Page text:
Closing Gitmo: U-M experts available to discuss
President Obama has announced plans to close the prison in Guantanamo Bay, which has been on his agenda since he took office. The University of Michigan has experts who can comment:
Melvyn Levitsky, professor of international policy and practice at the Ford School of Public Policy, is a retired U.S. ambassador who closely follows Latin America.
“First, the president’s executive order does not mean the U.S. will close the Guantanamo Bay Naval Base, but only the detention camp located inside the base. The president can close the detention camp on his own authority, though many in Congress will try to prevent this. The question is what happens to the 91 prisoners accused of terrorism in the camp. Both houses of Congress will oppose any transfer to United States territory. It’s possible that President Obama could order them transferred to a maximum security federal prison, like Florence, Colorado, or Marion, Illinois, or to a U.S. military base, but Congress has and presumably will, restrict funding to do so. Another important question is whether the remaining prisoners, after 30 or so are transferred to other countries that have agreed to take them, will be tried in civilian courts or in somewhat revised military commissions.”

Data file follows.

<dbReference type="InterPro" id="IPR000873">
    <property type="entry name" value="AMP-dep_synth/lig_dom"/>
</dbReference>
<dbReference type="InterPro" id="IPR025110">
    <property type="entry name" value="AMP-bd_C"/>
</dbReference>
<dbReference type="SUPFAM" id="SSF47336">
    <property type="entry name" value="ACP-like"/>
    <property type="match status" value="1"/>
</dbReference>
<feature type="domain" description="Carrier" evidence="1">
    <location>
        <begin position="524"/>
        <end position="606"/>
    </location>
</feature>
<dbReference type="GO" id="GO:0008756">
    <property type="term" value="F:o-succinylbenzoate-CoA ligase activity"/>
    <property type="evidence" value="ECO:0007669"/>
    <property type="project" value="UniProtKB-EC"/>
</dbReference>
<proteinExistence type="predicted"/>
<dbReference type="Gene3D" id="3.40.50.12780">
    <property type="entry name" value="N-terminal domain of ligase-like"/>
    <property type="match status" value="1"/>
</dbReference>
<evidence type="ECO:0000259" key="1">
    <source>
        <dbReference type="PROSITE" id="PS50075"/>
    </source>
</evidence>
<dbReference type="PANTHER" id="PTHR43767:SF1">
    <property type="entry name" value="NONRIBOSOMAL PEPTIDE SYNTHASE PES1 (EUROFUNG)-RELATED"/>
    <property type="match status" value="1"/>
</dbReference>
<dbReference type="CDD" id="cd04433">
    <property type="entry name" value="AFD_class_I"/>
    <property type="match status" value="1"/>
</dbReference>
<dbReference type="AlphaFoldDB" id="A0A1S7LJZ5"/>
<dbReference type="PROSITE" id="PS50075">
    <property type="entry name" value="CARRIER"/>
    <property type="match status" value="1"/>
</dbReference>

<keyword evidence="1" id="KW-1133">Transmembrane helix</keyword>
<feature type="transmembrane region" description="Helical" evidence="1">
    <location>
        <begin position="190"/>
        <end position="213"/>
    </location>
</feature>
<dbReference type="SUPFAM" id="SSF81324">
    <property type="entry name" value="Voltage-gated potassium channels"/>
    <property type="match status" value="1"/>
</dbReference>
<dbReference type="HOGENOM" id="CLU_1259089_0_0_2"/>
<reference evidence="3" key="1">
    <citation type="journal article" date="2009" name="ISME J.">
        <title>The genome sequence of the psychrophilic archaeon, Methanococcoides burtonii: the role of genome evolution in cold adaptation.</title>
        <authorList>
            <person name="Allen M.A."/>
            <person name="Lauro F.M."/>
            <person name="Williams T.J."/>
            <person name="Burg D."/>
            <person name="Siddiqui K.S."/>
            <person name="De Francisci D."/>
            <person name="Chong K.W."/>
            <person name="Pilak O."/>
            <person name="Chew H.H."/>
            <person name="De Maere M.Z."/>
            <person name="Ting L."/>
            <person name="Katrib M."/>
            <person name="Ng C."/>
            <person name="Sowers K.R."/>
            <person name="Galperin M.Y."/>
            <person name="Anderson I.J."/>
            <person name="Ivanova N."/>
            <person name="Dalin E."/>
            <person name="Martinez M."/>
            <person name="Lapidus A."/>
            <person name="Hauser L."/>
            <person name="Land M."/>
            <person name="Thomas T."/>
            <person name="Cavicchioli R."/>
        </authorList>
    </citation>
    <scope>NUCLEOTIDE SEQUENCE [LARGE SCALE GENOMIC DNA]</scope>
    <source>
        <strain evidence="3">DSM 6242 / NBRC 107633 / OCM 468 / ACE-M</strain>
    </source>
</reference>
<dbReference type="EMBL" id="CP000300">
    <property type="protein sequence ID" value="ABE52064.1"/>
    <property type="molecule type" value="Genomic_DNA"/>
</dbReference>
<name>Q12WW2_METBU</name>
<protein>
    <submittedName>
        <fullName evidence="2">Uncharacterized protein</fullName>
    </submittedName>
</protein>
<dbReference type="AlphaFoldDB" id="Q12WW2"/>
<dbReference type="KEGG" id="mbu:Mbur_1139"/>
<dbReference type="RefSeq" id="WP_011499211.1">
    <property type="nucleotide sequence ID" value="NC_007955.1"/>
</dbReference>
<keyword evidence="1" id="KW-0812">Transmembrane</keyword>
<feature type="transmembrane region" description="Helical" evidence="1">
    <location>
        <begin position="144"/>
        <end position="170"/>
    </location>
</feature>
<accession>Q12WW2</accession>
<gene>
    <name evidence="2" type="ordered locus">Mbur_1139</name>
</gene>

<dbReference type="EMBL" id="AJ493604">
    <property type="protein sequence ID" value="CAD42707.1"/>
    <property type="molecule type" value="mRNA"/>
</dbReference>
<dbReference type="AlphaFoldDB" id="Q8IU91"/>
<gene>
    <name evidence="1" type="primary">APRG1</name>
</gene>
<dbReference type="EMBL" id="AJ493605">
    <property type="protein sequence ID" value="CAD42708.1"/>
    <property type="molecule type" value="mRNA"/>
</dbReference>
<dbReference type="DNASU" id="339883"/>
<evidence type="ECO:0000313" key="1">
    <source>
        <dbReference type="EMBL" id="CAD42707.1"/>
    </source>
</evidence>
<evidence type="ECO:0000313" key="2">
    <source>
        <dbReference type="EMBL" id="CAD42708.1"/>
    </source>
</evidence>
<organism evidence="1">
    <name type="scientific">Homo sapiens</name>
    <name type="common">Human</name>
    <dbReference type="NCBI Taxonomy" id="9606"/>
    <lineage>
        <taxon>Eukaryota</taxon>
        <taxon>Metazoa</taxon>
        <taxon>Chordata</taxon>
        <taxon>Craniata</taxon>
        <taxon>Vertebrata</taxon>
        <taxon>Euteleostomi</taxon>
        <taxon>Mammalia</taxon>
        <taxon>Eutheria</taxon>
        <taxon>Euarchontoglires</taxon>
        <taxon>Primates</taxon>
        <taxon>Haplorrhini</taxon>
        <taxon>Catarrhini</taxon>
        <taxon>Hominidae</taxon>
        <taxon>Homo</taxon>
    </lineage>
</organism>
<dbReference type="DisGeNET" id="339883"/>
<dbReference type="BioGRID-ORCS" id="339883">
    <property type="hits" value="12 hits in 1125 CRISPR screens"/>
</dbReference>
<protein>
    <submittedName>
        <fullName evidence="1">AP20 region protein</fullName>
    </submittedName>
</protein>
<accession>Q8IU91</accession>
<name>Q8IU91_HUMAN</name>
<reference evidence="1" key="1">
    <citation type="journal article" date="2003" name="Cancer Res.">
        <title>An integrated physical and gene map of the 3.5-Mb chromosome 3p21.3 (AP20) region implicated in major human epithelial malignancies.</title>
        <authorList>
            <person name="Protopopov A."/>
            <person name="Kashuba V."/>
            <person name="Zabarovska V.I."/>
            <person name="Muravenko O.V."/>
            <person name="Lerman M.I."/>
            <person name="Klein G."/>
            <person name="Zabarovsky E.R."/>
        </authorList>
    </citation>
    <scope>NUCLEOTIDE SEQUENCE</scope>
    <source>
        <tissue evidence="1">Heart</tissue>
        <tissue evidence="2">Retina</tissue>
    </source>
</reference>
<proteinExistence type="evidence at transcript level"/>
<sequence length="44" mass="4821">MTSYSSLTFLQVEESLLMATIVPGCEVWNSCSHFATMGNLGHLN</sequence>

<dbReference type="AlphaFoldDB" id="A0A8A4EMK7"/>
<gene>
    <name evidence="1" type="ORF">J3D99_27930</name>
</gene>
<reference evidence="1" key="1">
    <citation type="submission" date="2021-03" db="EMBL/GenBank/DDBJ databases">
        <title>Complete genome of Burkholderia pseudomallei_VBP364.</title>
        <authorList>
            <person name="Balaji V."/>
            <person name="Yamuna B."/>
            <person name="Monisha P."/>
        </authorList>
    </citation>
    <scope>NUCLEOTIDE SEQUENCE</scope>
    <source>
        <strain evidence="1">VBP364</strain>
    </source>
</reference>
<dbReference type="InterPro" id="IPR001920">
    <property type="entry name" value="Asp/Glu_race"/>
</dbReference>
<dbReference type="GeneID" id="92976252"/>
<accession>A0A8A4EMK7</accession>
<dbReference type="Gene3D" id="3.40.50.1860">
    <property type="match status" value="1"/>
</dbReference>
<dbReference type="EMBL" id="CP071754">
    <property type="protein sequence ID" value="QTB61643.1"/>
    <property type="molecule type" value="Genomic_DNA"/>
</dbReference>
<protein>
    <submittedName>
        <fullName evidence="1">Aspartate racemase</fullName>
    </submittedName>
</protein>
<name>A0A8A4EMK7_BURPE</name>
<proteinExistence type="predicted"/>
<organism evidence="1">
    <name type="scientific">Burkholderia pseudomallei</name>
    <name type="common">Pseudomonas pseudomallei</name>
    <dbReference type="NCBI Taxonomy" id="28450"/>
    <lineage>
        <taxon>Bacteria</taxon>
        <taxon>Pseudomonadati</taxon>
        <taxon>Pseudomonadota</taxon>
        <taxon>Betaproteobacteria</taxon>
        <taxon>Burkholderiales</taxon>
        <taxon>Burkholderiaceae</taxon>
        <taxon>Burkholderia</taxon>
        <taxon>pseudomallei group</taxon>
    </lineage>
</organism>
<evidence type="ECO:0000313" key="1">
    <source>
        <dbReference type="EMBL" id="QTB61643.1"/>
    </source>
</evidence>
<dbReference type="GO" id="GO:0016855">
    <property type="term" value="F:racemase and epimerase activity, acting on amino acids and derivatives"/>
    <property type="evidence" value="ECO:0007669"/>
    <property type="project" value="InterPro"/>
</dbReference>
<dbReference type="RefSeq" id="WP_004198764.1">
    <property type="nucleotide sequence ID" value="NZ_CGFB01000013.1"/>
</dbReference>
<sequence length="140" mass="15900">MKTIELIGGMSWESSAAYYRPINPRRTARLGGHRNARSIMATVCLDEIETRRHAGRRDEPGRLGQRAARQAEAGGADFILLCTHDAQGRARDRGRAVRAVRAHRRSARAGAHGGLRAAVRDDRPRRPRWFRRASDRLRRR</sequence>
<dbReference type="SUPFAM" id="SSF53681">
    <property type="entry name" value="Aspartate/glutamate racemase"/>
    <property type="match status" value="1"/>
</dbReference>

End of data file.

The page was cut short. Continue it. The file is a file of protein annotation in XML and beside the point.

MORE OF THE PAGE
“Clearly, closing of the prison camp at Guantanamo has a number of legal and political hurdles to overcome before the president’s plan can be carried out. The question of Guantanamo Naval Base itself, which is held under a 1903 lease agreement, will certainly be an issue in the process of re-establishment of relations between the U.S. and Cuba, along with the issue of compensation for American citizens and current residents for property confiscated after the Cuban revolution.”
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Michael Traugott, professor emeritus of communication studies and political studies and research professor emeritus at the Center of Political Studies, is a nationally recognized expert in political communication and polls.
“President Obama has proposed a reasonable and cost-effective solution to sequestering detainees now held at Guantanamo Bay,” he said. “His suggestion to bring them to a high-security facility in the United States would be a secure alternative that would not endanger the security of American citizens.”
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